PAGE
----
{sonic art} by C.J. Celeiro

A thousand years in the future, where audible communication is no longer known, two urban explorers discover a long lost relic from the past and change their destiny.

We know it’s the future in this play because everyone is wearing ragged, Mad Max style clothes. And we know that audible communication is no longer known, because the actors communicate using sign language. Eventually, one of them finds a piano, which he starts to bang on. The other actor dances to the piano music. They rediscover their voices (kind of; I mean, they don’t learn to talk, or anything, but they laugh for the first time (!), and turn out to have perfect pitch (!!!)). Then a crazy lady with a hatchet comes out and smashes the piano. The play ends, I guess.

So, let’s set aside the most obvious interpretation here, which is “Deaf people lead miserable lives scavenging in civilization’s castoffs, until they are elevated by exposure to music”; I mean, that’s what the play definitely LOOKS like, especially considering the actors’ use of kind of junky-looking sign language. But that is a pretty gross premise, and I expect it’s not what the author intended, though if it’s the case that he DIDN’T intend it, then maybe a second look at the play is warranted.
What, then, IS the point of the play? Oliver Sacks, a pretty famous neurologist, has written some very interesting things about how and why human beings create music, and a play exploring what that is like – what it might be like for a culture who had never experienced music to suddenly have access to it, if they had to build a musical tradition from the ground up, as adults – could be pretty interesting. Of course, it doesn’t make functional sense; the mechanisms for music are built into our brains at a very deep level, so the idea that you could go your entire life without appreciating or understanding music at all is as ridiculous as, for example, the idea that you could go your entire life without laughing at all. Maybe there is a reason that human beings never make any sounds at all? That they purposefully throughout their lives repress the very instinctive, noisy responses to emotional stimuli that are part of the universal human experience? That would also be an interesting play, but that question is not explored here.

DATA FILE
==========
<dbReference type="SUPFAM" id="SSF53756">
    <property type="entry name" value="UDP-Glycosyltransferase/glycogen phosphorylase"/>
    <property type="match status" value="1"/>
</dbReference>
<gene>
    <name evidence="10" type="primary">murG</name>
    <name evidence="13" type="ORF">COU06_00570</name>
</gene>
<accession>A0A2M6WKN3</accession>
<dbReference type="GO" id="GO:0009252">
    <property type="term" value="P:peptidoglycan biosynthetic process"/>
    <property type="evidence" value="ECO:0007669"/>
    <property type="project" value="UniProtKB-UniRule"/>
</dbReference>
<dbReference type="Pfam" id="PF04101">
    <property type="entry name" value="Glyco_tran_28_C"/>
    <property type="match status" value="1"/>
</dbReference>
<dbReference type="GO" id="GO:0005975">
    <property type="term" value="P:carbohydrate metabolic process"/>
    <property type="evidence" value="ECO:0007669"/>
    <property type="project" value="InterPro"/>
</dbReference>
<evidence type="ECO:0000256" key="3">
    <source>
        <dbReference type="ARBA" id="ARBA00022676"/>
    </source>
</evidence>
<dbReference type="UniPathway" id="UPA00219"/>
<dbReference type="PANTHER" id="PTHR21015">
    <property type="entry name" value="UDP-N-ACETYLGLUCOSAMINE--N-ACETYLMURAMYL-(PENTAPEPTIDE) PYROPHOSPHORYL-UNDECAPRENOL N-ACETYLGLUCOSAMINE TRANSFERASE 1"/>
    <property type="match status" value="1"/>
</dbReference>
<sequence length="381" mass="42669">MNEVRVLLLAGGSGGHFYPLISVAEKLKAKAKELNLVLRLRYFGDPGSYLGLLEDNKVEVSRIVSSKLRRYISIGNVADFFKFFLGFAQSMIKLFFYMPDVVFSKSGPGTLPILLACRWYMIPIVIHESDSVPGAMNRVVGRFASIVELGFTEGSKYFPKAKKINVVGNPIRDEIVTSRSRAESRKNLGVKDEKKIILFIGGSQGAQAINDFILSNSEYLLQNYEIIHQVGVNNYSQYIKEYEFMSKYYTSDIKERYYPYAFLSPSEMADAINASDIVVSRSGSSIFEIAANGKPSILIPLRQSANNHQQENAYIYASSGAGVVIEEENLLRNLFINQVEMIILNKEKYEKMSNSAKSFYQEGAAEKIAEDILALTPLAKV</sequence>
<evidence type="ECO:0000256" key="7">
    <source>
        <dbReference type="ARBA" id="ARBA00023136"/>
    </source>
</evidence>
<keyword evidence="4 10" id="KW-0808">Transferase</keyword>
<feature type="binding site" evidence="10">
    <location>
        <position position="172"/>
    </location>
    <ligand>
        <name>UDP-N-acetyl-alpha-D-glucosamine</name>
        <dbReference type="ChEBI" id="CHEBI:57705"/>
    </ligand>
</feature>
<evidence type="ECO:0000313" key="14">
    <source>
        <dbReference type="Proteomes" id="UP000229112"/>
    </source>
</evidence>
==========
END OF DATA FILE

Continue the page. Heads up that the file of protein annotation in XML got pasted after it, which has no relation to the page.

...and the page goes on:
Anyway, even setting aside the functional improbability of the premise – the point of science fiction is largely that it allows us to do just that – the play STILL doesn’t seem interested in exploring what it means for human beings to interact with music. When babies learn music, the first thing they react to is rhythm – why is the nameless pianist in this play first attempting to create a melody? How is he able to construct a melody when he’s spent his entire life without hearing any music to give him a frame of reference of, for instance, scales? Why does his partner start DANCING to that melody, when that is not what any human being ever dances to?

How did five people work on this show, and none of them pointed out that, no, this is not actually what the universal human experience of music is like?

But maybe the play is even simpler than that – maybe it’s about how life is terrible without art, and it is better with art. Which…well, I guess thank heaven someone has finally said it?